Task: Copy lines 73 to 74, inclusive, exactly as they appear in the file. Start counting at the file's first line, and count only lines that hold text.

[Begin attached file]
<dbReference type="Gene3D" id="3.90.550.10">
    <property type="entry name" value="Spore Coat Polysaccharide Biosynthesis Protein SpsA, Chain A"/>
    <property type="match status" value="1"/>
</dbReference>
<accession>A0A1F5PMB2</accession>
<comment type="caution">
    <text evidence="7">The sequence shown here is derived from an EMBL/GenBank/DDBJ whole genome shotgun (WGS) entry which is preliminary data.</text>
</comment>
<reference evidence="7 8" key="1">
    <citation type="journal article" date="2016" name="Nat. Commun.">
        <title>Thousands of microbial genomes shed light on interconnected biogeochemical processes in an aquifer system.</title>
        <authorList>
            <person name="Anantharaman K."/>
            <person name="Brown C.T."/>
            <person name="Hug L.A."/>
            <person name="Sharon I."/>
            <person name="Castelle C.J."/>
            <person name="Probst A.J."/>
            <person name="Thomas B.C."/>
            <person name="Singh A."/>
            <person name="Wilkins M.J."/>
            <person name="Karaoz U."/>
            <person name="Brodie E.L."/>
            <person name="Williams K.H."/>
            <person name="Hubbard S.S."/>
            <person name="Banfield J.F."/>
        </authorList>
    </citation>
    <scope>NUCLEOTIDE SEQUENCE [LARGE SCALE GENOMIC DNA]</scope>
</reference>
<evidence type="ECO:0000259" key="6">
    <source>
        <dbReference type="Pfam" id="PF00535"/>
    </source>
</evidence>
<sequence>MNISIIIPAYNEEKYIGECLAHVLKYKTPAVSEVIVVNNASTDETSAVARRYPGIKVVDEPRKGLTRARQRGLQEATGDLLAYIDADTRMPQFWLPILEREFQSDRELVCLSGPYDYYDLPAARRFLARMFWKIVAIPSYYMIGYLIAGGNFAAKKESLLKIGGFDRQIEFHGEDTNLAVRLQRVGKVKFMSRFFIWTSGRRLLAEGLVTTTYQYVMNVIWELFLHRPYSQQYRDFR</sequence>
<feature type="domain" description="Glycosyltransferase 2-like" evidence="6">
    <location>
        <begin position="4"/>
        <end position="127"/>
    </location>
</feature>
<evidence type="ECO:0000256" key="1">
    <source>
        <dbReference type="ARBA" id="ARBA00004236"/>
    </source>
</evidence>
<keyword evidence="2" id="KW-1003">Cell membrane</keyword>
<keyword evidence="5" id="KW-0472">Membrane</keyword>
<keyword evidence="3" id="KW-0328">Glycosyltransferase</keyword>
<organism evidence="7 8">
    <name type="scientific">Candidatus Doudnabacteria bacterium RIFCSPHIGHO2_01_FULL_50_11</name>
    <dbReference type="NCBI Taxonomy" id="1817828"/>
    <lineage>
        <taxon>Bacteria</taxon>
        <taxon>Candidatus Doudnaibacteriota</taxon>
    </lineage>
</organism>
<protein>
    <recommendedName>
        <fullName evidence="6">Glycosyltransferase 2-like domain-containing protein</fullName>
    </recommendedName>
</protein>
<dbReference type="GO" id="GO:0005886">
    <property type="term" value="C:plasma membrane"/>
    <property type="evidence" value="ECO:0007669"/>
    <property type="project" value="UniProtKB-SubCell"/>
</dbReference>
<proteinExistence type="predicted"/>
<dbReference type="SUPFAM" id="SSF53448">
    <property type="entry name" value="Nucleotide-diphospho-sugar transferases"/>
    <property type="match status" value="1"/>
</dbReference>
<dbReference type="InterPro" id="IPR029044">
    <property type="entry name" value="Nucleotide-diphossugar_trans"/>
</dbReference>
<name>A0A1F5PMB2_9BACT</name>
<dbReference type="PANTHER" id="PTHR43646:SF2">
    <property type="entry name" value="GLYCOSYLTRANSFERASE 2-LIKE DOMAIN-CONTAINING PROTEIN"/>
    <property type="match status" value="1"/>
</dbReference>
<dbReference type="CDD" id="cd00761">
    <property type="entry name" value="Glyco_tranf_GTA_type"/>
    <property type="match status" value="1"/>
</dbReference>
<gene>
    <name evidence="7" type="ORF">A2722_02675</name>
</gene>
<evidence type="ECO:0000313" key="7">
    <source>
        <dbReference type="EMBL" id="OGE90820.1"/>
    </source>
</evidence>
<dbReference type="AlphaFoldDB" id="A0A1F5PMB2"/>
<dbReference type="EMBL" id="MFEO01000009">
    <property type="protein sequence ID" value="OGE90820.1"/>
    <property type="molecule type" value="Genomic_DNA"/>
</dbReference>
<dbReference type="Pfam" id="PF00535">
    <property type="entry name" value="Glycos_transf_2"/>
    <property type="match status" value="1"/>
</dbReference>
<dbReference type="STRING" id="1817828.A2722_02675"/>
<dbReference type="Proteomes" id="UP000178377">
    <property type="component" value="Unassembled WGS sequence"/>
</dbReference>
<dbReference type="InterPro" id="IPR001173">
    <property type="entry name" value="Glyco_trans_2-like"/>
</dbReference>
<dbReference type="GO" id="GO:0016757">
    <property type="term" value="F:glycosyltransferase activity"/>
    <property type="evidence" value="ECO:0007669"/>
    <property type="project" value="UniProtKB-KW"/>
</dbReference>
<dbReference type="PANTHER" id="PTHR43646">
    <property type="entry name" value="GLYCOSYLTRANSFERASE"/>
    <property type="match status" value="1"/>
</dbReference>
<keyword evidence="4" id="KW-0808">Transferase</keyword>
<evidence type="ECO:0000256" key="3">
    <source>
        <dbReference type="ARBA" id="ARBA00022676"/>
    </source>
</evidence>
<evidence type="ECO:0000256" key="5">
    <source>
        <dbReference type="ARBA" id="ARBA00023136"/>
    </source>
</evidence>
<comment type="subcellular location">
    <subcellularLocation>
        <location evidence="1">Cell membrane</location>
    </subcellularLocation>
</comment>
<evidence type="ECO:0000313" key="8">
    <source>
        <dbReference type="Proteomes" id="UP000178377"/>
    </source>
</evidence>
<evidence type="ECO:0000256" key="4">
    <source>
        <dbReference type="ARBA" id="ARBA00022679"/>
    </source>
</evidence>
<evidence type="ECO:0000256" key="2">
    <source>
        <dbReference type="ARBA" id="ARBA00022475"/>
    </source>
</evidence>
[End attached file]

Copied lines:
</dbReference>
<dbReference type="InterPro" id="IPR029044">